Curcumin as an anti-cancer agent: review of the gap between basic and clinical applications.
Curr Med Chem. 2009 Nov 24. PMID: 20214562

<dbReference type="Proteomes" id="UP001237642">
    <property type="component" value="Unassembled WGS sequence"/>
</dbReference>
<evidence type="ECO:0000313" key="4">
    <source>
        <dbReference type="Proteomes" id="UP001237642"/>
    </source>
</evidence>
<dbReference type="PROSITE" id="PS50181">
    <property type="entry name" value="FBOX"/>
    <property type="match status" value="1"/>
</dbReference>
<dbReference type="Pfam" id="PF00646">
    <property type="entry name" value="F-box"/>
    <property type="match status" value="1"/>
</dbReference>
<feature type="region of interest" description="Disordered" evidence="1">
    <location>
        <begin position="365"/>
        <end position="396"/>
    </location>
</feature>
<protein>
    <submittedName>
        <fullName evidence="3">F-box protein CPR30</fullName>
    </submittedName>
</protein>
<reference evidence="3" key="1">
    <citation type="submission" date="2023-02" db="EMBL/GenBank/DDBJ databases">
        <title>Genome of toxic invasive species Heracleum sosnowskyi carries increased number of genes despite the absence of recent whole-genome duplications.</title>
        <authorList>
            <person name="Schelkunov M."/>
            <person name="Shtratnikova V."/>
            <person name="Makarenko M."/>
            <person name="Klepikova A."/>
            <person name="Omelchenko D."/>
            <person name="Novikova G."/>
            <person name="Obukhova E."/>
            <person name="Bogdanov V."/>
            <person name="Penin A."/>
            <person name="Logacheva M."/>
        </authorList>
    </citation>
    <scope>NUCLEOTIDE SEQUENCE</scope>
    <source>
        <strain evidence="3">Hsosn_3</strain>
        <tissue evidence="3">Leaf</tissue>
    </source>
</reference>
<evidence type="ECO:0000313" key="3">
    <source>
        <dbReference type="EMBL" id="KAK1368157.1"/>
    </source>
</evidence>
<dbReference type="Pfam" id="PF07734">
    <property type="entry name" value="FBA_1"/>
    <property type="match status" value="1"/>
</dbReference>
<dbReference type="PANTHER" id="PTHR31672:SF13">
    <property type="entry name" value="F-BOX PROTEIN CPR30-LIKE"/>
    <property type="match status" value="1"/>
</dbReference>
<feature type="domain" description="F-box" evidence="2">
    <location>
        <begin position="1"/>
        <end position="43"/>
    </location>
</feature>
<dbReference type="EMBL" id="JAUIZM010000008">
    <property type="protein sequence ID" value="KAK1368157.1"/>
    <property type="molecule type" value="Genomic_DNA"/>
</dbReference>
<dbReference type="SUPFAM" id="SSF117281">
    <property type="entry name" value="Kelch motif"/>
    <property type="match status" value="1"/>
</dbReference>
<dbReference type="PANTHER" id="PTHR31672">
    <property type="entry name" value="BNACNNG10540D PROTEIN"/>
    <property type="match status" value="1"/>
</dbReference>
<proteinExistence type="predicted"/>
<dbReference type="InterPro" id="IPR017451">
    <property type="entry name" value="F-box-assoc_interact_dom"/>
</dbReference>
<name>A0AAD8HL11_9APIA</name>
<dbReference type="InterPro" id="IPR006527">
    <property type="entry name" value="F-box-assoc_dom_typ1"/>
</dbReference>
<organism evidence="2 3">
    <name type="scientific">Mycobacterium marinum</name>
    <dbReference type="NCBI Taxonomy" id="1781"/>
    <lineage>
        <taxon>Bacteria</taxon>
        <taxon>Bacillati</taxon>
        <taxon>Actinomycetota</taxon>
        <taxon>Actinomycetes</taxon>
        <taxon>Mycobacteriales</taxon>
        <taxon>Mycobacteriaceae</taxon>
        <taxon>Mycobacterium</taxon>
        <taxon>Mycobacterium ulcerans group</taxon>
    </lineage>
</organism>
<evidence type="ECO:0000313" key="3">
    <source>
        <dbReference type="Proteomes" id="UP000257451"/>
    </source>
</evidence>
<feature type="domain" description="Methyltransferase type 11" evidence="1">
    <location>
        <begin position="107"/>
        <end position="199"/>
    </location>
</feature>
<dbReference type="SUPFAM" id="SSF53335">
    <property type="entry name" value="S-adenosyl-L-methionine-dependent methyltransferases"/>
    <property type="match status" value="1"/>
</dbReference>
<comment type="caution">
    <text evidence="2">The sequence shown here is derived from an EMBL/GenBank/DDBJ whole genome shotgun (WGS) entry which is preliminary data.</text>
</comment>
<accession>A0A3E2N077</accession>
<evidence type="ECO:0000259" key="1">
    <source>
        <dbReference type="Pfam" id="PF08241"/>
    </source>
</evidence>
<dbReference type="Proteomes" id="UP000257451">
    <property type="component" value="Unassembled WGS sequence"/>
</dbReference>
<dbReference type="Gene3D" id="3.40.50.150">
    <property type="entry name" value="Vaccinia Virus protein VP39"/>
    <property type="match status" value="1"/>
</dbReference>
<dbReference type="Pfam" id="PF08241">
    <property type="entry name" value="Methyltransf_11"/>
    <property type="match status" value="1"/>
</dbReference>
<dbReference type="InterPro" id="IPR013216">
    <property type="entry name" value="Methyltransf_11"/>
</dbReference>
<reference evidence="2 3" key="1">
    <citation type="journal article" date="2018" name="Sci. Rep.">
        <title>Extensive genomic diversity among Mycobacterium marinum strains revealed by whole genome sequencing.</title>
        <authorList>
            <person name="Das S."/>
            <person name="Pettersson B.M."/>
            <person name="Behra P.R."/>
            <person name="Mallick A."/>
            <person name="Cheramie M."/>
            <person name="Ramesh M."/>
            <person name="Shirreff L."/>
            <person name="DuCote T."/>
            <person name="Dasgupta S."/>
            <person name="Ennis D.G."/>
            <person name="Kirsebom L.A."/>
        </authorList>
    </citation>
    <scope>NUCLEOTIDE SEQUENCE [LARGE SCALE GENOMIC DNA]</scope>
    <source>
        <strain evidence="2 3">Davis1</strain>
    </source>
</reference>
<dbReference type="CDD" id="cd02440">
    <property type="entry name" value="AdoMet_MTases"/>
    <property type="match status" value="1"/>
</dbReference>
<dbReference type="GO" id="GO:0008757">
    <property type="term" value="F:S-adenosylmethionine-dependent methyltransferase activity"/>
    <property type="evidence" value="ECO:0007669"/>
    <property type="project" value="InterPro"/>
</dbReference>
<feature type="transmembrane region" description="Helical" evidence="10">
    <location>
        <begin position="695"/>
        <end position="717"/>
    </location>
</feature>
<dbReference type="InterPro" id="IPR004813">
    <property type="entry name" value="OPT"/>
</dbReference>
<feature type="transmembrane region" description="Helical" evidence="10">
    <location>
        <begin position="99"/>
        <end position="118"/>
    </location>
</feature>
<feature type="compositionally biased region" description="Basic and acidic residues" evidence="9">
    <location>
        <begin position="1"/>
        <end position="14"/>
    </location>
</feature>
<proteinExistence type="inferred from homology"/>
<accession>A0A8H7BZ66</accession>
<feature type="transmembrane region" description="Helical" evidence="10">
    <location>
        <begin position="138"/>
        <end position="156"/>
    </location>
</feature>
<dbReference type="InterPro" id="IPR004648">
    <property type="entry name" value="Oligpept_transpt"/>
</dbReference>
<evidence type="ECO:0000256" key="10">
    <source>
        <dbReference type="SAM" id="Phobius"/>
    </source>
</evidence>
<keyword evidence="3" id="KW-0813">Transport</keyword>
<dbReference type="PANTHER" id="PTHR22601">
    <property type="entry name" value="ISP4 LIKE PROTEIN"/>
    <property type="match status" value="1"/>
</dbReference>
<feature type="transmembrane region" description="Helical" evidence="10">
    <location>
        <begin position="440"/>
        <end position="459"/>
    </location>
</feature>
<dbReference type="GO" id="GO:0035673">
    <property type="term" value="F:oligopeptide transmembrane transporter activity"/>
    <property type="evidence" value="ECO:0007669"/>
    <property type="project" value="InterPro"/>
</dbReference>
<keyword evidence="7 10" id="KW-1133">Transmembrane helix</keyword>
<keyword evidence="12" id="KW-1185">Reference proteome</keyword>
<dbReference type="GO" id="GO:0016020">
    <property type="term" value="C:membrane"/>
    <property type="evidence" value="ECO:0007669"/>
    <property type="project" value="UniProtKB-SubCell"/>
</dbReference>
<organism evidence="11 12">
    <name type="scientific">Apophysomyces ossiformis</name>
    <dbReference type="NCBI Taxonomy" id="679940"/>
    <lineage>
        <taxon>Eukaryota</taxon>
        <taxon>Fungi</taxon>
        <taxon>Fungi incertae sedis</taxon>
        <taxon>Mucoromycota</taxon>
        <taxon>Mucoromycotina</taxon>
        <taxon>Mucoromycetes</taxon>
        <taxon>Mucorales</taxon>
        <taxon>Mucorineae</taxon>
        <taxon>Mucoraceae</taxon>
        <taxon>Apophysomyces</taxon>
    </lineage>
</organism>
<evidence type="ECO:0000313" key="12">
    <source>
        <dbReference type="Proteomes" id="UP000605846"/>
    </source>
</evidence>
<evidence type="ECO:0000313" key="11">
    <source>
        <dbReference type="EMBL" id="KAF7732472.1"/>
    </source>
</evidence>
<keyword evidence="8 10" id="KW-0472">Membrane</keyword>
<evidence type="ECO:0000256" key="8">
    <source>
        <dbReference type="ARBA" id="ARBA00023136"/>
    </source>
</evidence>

Curcumin, commonly called diferuloyl methane, is a hydrophobic polyphenol derived from rhizome (turmeric) of the herb Curcuma longa. Extensive research over the last half century has revealed important functions of curcumin. In vitro and in vivo research has shown various activities, such as anti-inflammatory, cytokines release, antioxidant, immunomodulatory, enhancing of the apoptotic process, and anti-angiogenic properties. Curcumin has also been shown to be a mediator of chemo-resistance and radio-resistance. The anti-cancer effect has been seen in a few clinical trials, mainly as a native chemoprevention agent in colon and pancreatic cancer, cervical neoplasia and Barrets metaplasia. Some clinical studies with healthy volunteers revealed a low bioavailability of curcumin, casting doubt on the use of curcumin only as food additive. Our clinical experience with curcumin, along with the anti-metabolite gemcitabine in the treatment of patients with advanced pancreatic carcinoma, produced an objective response in less than 10% of patients, with a minor effect on survival. However, the safety of this combination was proved. Curcumin's potent anti-proliferative activity interacting with several intracellular signal transduction pathways may potentiate the anti-tumor effect of gemcitabine. The preclinical data lead to various, but still scarce, clinical studies (some on-going) that demonstrated the possible efficacy of this treatment as a chemopreventive or chemotherapeutic agent. This review will focus on the clinical evidence, including our experience with curcumin as a chemopreventive and therapeutic agent and the in vitro background results.